Talking about Uber and other cab services, I use it a lot like most women now. On most occasions, I have found it safe and reliable. But there have been exceptions.
Once my husband and I hired Uber from Kochi South Railway Station. Right from the time the ride started, the driver was irritable. We had to reach somewhere on time and asked him to go by another road so we could cut the traffic. He wouldn’t listen. We tried to tell him that there was a meeting scheduled, but he was adamant about driving the vehicle the way he liked. We thought it best to avoid a scuffle. So my husband got down at Palarivattom saying he will manage the rest of the way. I had to reach Edappally.
As soon as I was alone in the car, the driver’s tone and language changed. He started making rude comments. I couldn’t stand his arrogance. When I insisted that he take a short cut, he made sure he took the longest route possible. He said I can get down if I wanted but he would only drive as he pleased.
It was soon after my wedding and I was wearing some gold ornaments. I suddenly felt scared. He had taken an unnecessary deviation from Kaloor, all the while muttering curses under his breath. I took my large travel bag and opened the door even as the car was moving. I thought that will make him slow down and I intended to jump out when he did. But he pushed down on the accelerator and tried to scare me. I kept holding the door open. Two motorbikes came by and it seemed like they were beginning to notice that something was fishy. That probably sacred him and he slowed down. I jumped out with my belongings.
What I found intriguing is that I had held the door of that car open for a good distance. Anyone on the road could see that I was planning to jump out of the moving car. No one bothered to stop the car or check what was happening. When women face an issue in public spaces, the general attitude is one of indifference.
I don’t know how I managed to get back home. But in some time, I got a call from Janamaithri police station that a cab driver had filed a complaint against me saying I had refused to pay him. I was expecting this anticipatory attack. I went straight to the police station, but the driver was not there. He probably didn’t expect me to take the trouble to go to the station. My greatest regret is I allowed him to get away, the police had asked me to file a complaint which I did not.
Were there bad experiences in film industry?
Now we have a population of bold women in the industry; the general atmosphere is amicable. In the initial years when I was trying to build a career as a singer – in the 1990s – this was not the case. I’ve had my share of bitter experiences.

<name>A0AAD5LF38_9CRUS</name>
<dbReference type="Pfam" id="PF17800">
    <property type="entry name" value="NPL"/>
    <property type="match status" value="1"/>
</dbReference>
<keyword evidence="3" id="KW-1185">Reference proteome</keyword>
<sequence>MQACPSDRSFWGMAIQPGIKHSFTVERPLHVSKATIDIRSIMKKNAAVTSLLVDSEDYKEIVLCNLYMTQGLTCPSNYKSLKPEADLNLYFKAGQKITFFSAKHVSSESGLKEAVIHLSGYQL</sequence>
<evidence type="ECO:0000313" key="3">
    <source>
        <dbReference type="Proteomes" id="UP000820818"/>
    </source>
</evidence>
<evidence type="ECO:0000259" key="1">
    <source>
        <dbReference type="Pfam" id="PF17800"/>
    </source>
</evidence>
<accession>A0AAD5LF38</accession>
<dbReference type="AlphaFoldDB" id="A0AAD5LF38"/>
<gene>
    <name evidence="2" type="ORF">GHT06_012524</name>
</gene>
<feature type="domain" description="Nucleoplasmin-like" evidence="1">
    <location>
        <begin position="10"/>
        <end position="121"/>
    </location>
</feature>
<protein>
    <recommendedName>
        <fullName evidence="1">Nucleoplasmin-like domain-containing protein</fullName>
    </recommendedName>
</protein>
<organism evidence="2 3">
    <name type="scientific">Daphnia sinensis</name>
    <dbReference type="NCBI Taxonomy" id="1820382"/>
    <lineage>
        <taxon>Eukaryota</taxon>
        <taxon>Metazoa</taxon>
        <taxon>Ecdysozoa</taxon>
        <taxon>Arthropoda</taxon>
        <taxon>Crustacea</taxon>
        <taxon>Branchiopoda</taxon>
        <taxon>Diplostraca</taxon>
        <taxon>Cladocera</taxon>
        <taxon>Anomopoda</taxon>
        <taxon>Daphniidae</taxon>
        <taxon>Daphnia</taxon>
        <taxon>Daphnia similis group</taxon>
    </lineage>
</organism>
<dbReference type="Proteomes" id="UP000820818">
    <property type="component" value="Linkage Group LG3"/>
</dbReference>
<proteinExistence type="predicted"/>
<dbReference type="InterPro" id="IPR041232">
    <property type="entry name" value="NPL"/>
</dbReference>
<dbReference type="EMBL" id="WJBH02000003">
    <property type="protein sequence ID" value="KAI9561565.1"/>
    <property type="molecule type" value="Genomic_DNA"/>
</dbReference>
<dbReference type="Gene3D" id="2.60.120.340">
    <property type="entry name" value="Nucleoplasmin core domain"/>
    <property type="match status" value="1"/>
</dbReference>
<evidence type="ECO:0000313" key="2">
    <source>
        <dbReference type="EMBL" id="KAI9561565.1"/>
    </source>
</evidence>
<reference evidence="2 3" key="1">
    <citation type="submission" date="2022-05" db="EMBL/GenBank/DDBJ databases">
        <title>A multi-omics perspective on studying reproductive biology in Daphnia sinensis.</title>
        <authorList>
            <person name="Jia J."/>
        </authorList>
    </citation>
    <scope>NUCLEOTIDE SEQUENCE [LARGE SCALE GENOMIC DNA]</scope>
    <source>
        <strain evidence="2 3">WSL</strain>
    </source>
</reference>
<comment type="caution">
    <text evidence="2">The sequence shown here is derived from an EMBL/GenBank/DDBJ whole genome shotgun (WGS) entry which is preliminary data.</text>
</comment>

A top music director of the time offered me songs in the movies he was working on. As an aspiring singer, I was all excited. But just before the recording date, he went back on his word. This happened twice. It became apparent that he found my singing ok but wanted other favours if I were to record a song. When I look back, I can see that it was sheer luck that I could steer clear of such traps.
But it also meant that I lost the motivation to pursue a career in playback singing. That was one reason I decided to move to Ras al Khaimah as an RJ, which eventually did a lot to boost my morale. I picked up my interest in singing in those years. I used to host shows based on music and the listeners would ask me to sing before the songs were played. They inadvertently helped me overcome the inhibition I had developed. I am forever grateful to the FM audience in Dubai for that.
What was your part in the issue surrounding the toll at Paliyekkara?
Social media has become a place for people to vent their frustrations. Trollers have no qualms about passing judgements on people. What can you expect from a crowd that shamelessly trolled Maria Sharapova?! These people should seriously do a self-scrutiny.
I had responded to a post of actor Surabhi about the unreasonably long wait at the toll plaza. I did not even know her personally then though we became friends later. I was commenting as a lay person and wanted to bring people’s attention to the legal issue involved. As per rules, if there are more than 5 vehicles queued up in one lane, the toll collection should be stopped and vehicles should be allowed to proceed so that the traffic is not blocked. Surabhi was trying to point out something that would be beneficial to both parties. I am an advocate and felt like I could bring some clarity to the issue. Why should people take offence? That does not mean that I know the A to Z of law.